At one point, while I was helping mom frantically clean the room because the delivery men had shown up two hours before we’d expected them, dad sat in my recliner. He was convinced that that recliner should stay in the living room with the new sofa and I take the one we’d bought for him, because my recliner matches the new sofa better. See, the new sofa is a dark brown. My recliner is a couple shades lighter, and dad’s recliner is a light tan. On one hand, my recliner does match the couch a bit better, but the light color looks good next to it as well. Besides, on a more selfish note, they’re two different chairs and I like mine better. I took one look at my dad sitting in my chair and like a disgruntled Baby Bear, told my father in a demanding tone to “Get out of my recliner.” He looked at me with an expression of “Excuse you?” and didn’t budge. So I repeated myself. I can’t remember what was said next or even who spoke, but it turned into a five second screaming match. The yelling stopped and we were staring daggers at each other, poor mom was trying to be the peacemaker but we weren’t hearing it. I left the room, and not two seconds passed when dad followed me and started calmly brainstorming with me about how we were going to get my recliner where I wanted it as if he hadn’t just threatened to punch my face to the back of my head.

I don’t enjoy yelling or being mad at my father, but the adrenaline rush during a fight and then the almost audible whoosh of relief after the anger’s gone helps me realize what a great bond we share. I know my temper has ruined some past friendships and relationships, but I have plenty of friends who can handle it or have learned to give me my space until I’m over it. Those are the friendships that count, not the ones who assume I won’t get angry anymore because they’re in my life now. My anger is just part of who I am, and I suppose in a way it’s helped me weed out people who didn’t deserve to be in my life. And if nothing else, it’s given me some funny stories over the years from situations where I overreacted.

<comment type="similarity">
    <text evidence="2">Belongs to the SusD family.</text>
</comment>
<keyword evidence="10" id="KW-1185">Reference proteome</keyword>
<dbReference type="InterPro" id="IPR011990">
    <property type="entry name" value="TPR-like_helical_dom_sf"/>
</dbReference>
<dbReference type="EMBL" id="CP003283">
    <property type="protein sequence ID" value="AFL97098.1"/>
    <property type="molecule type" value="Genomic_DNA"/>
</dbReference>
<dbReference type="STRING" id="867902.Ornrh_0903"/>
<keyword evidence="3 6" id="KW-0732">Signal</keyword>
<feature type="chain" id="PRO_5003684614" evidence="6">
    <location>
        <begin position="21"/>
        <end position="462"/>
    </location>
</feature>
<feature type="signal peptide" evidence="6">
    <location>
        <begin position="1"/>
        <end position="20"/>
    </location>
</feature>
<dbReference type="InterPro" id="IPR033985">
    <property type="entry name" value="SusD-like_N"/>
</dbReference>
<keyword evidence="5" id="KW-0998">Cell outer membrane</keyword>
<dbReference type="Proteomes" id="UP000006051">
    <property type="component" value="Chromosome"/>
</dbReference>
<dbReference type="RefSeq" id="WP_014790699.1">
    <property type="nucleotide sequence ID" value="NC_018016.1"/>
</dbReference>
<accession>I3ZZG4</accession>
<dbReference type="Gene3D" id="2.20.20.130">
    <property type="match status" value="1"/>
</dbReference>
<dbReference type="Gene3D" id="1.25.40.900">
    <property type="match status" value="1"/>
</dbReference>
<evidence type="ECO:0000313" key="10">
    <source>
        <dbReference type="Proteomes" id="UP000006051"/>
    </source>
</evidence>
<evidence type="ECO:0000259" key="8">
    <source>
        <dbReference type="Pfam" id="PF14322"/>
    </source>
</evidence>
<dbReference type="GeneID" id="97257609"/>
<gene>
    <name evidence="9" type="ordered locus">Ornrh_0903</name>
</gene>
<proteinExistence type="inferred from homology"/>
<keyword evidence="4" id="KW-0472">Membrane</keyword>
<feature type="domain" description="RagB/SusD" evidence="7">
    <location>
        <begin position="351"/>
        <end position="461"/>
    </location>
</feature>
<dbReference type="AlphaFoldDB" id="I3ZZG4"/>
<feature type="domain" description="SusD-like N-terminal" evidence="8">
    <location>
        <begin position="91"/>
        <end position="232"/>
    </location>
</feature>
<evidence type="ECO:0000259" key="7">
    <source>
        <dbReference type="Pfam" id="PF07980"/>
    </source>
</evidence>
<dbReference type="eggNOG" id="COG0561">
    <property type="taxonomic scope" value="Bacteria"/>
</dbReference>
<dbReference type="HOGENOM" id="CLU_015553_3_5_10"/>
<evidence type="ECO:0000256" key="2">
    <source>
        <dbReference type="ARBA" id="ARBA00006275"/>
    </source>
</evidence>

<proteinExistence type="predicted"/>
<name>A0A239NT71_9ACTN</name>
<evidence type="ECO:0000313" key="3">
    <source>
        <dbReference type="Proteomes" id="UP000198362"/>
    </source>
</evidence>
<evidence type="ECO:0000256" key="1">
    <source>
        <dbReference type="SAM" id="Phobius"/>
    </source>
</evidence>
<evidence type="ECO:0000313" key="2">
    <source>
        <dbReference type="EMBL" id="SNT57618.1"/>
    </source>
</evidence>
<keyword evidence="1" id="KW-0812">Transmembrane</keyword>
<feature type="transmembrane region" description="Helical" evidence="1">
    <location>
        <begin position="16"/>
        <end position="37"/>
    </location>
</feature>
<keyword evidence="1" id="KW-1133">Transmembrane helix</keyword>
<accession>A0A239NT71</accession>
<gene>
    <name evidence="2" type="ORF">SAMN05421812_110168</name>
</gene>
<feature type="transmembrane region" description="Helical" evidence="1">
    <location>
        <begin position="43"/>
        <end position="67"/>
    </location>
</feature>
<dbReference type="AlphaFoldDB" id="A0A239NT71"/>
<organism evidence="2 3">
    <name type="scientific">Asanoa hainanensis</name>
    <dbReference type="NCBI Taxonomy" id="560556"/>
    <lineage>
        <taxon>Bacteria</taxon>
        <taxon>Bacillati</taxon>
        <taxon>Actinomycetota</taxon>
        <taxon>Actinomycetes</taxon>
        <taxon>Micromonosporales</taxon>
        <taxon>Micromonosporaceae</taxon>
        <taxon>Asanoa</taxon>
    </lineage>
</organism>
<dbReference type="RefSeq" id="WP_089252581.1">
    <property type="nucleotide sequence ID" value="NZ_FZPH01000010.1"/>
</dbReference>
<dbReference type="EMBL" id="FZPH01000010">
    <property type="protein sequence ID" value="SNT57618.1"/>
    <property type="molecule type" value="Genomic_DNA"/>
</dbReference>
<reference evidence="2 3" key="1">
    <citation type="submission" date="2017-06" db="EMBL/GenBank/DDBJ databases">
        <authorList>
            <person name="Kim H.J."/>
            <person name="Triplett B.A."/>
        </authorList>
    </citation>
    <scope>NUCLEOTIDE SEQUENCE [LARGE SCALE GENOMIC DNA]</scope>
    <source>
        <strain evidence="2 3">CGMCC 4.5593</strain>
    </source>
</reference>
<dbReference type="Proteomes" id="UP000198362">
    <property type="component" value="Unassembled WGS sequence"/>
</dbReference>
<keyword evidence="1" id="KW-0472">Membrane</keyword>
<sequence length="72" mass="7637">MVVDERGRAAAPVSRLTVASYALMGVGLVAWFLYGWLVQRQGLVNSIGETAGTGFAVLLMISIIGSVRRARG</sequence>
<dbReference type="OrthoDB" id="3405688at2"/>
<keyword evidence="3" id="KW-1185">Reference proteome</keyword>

Tator Tot, 2004-2016.


Goodbye, old friend. 🌈

A photo posted by ☁ Heather Haft ☁ (@heatherhaft) on

We put my dog to sleep today. His health had been declining the past couple of weeks, and this morning it took a turn for the worst and he had a seizure in the front yard. I’d still been asleep when it happened, but both my parents were there with him. Dad came and woke me to tell me what happened, Mom came back in and called the vet to see if they could take us. Luckily, they could fit us in fairly quickly, we were there approximately 45 minutes later. The last thing we wanted was for him to continue suffering, whether it meant medications or the final sedative.

We brought him into our lives exactly twelve years ago, we went and adopted him from the shelter on my 20th birthday. I made the decision that since it was my birthday, I was the one who’d get to name him, and he became Tator Tot. Officially the name came from a Ron White joke, but it was much easier to explain to people we named him for his coloring. He had the same color as a cooked tater tot. (I named him Tator instead of Tater because it just looks better to me. It’s not spelled potate.)

We joked that this dog had nine lives, and nine of someone else’s lives. There’d been more than one occasion where he seemed on the brink of death only to bounce back, and I half expected the same to happen this time. I suppose that’s part of the five stages of grief.

The day we brought him home.

The day we brought him home.

And so today, after a short exam by the doctor, it was made clear that this was, indeed, the end, and putting him under would be the best course of action. The vet said it was likely he may have had a tumor in his brain, because his vision was suddenly gone and there were a few other signs, and that most likely is what triggered the seizure. As a family, we decided today was it. We all gave him a gentle pet as farewell, continuing to pet him as the shots took effect, and at approximately 1:30pm Mountain Time, he was gone. He was an amazing friend, and we know he was extremely happy with us. Today was the first day in over a decade I was able to eat lunch at the dining table without a fuzzy nose snuffling about my feet, hoping I dropped an entire burger for him. I can’t say I enjoyed not having that minor annoyance. I’ll miss you, Mister Tot.

tator